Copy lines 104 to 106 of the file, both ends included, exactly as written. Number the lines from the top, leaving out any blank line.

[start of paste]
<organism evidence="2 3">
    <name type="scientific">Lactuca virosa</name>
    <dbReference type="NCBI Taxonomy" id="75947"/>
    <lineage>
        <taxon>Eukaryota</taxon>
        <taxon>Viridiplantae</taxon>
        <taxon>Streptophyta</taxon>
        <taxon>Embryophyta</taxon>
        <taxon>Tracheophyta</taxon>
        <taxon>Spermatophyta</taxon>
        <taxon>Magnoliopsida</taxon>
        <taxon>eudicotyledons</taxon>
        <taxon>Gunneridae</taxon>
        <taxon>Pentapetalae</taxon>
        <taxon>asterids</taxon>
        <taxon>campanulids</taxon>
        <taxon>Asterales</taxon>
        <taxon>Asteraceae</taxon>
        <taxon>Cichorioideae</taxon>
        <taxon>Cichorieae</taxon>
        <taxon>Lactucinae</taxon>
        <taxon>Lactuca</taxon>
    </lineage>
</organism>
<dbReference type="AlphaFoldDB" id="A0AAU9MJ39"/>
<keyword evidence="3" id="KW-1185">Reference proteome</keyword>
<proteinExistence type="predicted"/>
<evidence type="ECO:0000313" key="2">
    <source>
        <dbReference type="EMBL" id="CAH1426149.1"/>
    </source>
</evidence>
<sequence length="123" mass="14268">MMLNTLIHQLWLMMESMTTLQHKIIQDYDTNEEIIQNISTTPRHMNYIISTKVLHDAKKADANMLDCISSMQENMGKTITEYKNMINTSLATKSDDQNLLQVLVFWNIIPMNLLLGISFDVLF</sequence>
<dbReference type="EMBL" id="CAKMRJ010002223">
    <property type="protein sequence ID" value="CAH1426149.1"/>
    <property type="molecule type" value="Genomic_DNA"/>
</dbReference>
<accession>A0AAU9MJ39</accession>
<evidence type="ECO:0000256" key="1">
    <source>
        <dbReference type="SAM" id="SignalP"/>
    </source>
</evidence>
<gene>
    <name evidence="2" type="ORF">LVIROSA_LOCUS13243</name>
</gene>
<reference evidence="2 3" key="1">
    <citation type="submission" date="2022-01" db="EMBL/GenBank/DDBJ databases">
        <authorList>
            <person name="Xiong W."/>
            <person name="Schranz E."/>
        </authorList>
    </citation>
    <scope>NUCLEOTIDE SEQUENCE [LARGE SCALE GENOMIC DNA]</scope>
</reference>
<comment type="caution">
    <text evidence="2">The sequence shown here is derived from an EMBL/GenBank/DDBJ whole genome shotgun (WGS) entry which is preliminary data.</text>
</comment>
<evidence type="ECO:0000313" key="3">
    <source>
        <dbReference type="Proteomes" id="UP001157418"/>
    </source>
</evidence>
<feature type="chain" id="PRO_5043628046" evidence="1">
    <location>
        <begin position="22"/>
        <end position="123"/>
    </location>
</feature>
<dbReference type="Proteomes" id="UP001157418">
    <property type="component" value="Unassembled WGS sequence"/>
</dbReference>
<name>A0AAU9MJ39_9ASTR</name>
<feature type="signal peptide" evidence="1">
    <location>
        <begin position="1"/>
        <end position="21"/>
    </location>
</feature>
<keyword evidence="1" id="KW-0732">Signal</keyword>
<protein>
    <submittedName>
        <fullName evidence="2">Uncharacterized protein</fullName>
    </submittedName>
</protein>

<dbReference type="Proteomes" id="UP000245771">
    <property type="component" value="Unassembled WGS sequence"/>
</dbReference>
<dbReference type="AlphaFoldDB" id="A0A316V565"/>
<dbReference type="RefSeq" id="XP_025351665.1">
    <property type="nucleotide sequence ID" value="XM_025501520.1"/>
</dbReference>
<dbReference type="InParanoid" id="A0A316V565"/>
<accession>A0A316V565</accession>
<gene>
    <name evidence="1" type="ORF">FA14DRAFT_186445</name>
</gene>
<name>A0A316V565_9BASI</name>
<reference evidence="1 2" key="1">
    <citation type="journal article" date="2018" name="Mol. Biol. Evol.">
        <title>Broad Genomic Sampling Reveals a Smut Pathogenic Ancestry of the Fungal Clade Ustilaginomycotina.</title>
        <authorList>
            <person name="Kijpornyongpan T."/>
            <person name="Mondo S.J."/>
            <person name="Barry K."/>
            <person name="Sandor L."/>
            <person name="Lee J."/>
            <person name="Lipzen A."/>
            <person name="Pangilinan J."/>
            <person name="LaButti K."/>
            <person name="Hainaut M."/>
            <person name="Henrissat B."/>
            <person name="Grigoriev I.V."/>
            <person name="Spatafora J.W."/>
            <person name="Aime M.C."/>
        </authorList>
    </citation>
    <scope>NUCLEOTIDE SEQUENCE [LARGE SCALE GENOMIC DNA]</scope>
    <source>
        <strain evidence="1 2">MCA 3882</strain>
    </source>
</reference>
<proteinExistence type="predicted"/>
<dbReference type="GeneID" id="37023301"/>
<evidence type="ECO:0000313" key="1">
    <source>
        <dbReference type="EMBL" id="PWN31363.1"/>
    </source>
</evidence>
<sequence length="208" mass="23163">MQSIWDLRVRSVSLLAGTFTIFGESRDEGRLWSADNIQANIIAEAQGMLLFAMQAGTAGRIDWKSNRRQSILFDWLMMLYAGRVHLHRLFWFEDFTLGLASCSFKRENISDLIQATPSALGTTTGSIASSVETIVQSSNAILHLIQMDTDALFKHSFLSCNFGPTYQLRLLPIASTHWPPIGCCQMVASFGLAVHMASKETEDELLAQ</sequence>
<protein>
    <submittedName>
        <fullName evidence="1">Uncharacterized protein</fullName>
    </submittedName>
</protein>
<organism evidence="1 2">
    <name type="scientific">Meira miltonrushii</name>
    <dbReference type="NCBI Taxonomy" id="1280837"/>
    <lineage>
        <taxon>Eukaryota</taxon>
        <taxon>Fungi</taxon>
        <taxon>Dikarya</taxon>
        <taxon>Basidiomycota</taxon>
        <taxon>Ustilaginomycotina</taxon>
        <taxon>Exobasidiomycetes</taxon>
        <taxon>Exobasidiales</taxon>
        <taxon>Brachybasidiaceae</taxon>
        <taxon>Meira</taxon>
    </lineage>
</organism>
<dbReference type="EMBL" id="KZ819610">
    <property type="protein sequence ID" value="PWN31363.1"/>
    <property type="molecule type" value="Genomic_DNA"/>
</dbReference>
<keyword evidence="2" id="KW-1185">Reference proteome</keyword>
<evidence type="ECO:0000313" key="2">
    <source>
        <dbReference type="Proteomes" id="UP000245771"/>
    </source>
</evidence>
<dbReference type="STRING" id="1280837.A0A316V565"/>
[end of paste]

            <person name="Mondo S.J."/>
            <person name="Barry K."/>
            <person name="Sandor L."/>